Air Conditioning Failure


Yesterday while I was out driving the air conditioning on my 1999 Mercury Grand Marquis suddenly started emitting hot air instead of cold/cool air!

What is the likely cause of this? Does it simply need recharging or might it be an electronic problem?

Should I go to the dealership or will an independent mechanic be able to deal with it?




Air conditioning is a bread and butter repair at most auto repair shops. It might be something simple like a blown hose or seal. A dealer repair is not needed…Ask if the shop has an ASE certified air conditioning tech and if so, you should be OK…


Is this electronic controls (EATC) or does a dial with blue/red control the temp? There is a self-test procedure for EATC, but I don’t know it. Someone at www.crownvic will know. You need to see if your compressor is engaged when the AC is tuned on. Open the hood and see if the compressor clutch is operating. If it is, and you have manual controls the blend door is probably broken. If that is the case, you can bypass the heater core for the rest of the summer.


It sounds like you’re saying it just suddenly went from refrigerator to convection oven. A loss of cooling that instantaneous has to be a compressor clutch or control failure, or possibly an HVAC programmer problem (if this vehicle has digital control.) Or in other words, this is unlikely to be a leak. I’ve never seen it happen but a failure that rapid caused by a leak would probably have made a loud WOOSH sound and possibly created a cloud of gas. Lol.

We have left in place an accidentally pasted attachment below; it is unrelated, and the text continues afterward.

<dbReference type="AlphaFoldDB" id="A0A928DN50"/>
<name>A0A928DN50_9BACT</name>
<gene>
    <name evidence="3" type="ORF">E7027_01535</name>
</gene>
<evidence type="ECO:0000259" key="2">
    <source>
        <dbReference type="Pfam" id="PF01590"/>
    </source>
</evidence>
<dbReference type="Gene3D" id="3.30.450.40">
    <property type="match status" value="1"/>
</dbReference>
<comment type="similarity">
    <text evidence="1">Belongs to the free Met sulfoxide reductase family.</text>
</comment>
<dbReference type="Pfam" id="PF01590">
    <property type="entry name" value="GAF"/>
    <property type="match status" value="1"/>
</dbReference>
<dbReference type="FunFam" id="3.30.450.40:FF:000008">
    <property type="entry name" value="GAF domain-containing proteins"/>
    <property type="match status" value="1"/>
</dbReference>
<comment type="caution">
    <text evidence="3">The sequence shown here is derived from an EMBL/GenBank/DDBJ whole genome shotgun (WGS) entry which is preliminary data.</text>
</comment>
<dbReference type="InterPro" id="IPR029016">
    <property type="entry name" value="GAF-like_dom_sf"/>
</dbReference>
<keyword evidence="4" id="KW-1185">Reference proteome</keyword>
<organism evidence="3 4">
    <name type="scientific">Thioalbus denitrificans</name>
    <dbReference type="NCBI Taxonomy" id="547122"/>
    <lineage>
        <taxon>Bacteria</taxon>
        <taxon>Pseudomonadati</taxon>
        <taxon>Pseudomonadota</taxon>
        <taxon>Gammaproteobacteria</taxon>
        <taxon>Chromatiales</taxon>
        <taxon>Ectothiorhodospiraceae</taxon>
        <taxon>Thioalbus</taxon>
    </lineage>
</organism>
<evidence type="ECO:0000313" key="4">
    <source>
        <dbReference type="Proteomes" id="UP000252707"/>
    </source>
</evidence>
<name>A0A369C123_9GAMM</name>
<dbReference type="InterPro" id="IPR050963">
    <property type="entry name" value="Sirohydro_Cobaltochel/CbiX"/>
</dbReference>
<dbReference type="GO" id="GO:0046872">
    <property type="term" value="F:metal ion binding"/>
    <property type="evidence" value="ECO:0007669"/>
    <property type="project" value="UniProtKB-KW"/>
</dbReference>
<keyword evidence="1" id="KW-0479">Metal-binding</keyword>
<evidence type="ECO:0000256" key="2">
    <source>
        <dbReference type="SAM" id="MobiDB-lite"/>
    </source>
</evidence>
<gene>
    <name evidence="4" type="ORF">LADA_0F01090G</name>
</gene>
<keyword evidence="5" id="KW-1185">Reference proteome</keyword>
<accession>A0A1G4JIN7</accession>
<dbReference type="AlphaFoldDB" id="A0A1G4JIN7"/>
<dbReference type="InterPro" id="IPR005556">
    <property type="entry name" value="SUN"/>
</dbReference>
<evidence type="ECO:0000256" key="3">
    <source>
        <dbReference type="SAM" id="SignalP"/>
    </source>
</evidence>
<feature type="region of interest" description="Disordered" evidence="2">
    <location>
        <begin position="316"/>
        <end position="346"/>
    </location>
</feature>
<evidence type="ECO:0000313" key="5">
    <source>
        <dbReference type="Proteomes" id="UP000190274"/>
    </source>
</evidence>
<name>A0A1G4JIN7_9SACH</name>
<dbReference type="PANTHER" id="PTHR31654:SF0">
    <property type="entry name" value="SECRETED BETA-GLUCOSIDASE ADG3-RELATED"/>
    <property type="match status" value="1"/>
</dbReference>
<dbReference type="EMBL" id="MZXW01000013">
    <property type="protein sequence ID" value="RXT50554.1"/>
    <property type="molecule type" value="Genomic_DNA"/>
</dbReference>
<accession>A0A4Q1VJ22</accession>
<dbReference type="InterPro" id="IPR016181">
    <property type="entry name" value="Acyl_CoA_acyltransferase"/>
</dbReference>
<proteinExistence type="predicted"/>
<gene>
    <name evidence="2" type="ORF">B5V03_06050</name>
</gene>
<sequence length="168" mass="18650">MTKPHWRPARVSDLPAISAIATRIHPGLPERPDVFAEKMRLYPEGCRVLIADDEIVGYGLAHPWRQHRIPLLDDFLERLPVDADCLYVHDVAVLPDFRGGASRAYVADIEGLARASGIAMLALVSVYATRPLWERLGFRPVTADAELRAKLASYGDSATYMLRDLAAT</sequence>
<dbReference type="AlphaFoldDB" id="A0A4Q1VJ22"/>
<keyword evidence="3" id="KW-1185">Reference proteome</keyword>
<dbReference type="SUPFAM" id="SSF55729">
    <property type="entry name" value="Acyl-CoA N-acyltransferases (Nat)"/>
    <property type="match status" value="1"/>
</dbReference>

The first thing to do is determine if the compressor is turning. I’m betting that it isn’t. Start the engine and engage the A/C, set the temperature controls to maxmimum cooling and open all the windows. Open the hood and look at the air conditioning compressor. The entire pully (both the outer portion and the center face) should be turning. If it is not, then you have an electrical problem such as a switch or relay, or possibly a leak has caused the problem. If you have some experience with electric circuits, and have a voltmeter handy, then you can track the compressor clutch circuit from the compressor harness back to the relay, until you find voltage. If you find voltage present at the compressor, then you have a failed compressor clutch which will have to be replaced. This repair is best left to a shop, as is the diagnostic proceedure if you don’t know what you’re doing.

If the compressor IS turning, then there’s a chance that the blend air door has gotten stuck in the HEAT position somehow. To check, get back in the car. Switch out of MAX A/C and into normal. Hold your hand in front of the vents as you disengage the A/C (if you have digital control, you may have to have an assistant remove the compressor clutch relay to accomplish this without changing the temp. setting) and feel the temperature of the air. Give it a good 60 seconds if necessary. If the air gets hotter, the door is stuck open in the heat position.



Catching a stone in the condenser can cause a sudden loss of pressure. It might be unusual, but it happened to me once.